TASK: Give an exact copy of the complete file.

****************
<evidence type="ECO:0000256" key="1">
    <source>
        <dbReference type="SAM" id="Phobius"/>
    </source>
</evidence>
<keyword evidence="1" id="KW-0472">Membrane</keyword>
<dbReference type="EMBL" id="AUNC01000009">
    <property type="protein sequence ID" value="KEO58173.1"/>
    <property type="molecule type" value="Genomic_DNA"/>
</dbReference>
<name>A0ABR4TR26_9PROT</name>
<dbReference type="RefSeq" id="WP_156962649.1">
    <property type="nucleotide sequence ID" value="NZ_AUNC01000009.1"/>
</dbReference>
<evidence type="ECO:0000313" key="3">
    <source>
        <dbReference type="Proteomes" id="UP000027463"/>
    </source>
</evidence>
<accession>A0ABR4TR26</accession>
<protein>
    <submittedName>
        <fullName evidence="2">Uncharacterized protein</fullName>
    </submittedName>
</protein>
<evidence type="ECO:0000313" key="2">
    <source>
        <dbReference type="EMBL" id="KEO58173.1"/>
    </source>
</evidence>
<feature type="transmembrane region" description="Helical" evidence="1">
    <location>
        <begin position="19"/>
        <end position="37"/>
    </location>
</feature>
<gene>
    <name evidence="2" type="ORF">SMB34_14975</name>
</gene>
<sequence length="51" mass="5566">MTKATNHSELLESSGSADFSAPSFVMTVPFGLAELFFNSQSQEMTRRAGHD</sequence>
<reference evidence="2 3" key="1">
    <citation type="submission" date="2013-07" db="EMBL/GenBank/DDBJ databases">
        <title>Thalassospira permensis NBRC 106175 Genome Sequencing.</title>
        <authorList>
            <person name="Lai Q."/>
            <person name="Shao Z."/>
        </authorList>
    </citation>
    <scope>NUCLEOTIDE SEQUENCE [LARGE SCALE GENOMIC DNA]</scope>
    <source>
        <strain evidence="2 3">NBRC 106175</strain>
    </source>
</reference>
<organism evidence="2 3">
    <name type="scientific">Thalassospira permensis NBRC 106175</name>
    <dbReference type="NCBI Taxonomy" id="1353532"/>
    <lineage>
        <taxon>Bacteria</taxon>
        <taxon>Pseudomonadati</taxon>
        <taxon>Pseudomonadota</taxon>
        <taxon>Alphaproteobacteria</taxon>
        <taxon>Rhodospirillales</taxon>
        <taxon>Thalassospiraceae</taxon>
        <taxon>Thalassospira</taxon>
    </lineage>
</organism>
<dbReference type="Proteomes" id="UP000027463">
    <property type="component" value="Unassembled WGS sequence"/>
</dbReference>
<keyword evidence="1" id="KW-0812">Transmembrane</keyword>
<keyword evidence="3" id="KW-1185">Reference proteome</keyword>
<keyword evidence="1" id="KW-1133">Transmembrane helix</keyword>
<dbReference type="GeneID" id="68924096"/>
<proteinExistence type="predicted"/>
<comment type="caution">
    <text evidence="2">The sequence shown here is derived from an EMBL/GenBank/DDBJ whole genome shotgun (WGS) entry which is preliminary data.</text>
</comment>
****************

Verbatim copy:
<evidence type="ECO:0000256" key="1">
    <source>
        <dbReference type="SAM" id="Phobius"/>
    </source>
</evidence>
<keyword evidence="1" id="KW-0472">Membrane</keyword>
<dbReference type="EMBL" id="AUNC01000009">
    <property type="protein sequence ID" value="KEO58173.1"/>
    <property type="molecule type" value="Genomic_DNA"/>
</dbReference>
<name>A0ABR4TR26_9PROT</name>
<dbReference type="RefSeq" id="WP_156962649.1">
    <property type="nucleotide sequence ID" value="NZ_AUNC01000009.1"/>
</dbReference>
<evidence type="ECO:0000313" key="3">
    <source>
        <dbReference type="Proteomes" id="UP000027463"/>
    </source>
</evidence>
<accession>A0ABR4TR26</accession>
<protein>
    <submittedName>
        <fullName evidence="2">Uncharacterized protein</fullName>
    </submittedName>
</protein>
<evidence type="ECO:0000313" key="2">
    <source>
        <dbReference type="EMBL" id="KEO58173.1"/>
    </source>
</evidence>
<feature type="transmembrane region" description="Helical" evidence="1">
    <location>
        <begin position="19"/>
        <end position="37"/>
    </location>
</feature>
<gene>
    <name evidence="2" type="ORF">SMB34_14975</name>
</gene>
<sequence length="51" mass="5566">MTKATNHSELLESSGSADFSAPSFVMTVPFGLAELFFNSQSQEMTRRAGHD</sequence>
<reference evidence="2 3" key="1">
    <citation type="submission" date="2013-07" db="EMBL/GenBank/DDBJ databases">
        <title>Thalassospira permensis NBRC 106175 Genome Sequencing.</title>
        <authorList>
            <person name="Lai Q."/>
            <person name="Shao Z."/>
        </authorList>
    </citation>
    <scope>NUCLEOTIDE SEQUENCE [LARGE SCALE GENOMIC DNA]</scope>
    <source>
        <strain evidence="2 3">NBRC 106175</strain>
    </source>
</reference>
<organism evidence="2 3">
    <name type="scientific">Thalassospira permensis NBRC 106175</name>
    <dbReference type="NCBI Taxonomy" id="1353532"/>
    <lineage>
        <taxon>Bacteria</taxon>
        <taxon>Pseudomonadati</taxon>
        <taxon>Pseudomonadota</taxon>
        <taxon>Alphaproteobacteria</taxon>
        <taxon>Rhodospirillales</taxon>
        <taxon>Thalassospiraceae</taxon>
        <taxon>Thalassospira</taxon>
    </lineage>
</organism>
<dbReference type="Proteomes" id="UP000027463">
    <property type="component" value="Unassembled WGS sequence"/>
</dbReference>
<keyword evidence="1" id="KW-0812">Transmembrane</keyword>
<keyword evidence="3" id="KW-1185">Reference proteome</keyword>
<keyword evidence="1" id="KW-1133">Transmembrane helix</keyword>
<dbReference type="GeneID" id="68924096"/>
<proteinExistence type="predicted"/>
<comment type="caution">
    <text evidence="2">The sequence shown here is derived from an EMBL/GenBank/DDBJ whole genome shotgun (WGS) entry which is preliminary data.</text>
</comment>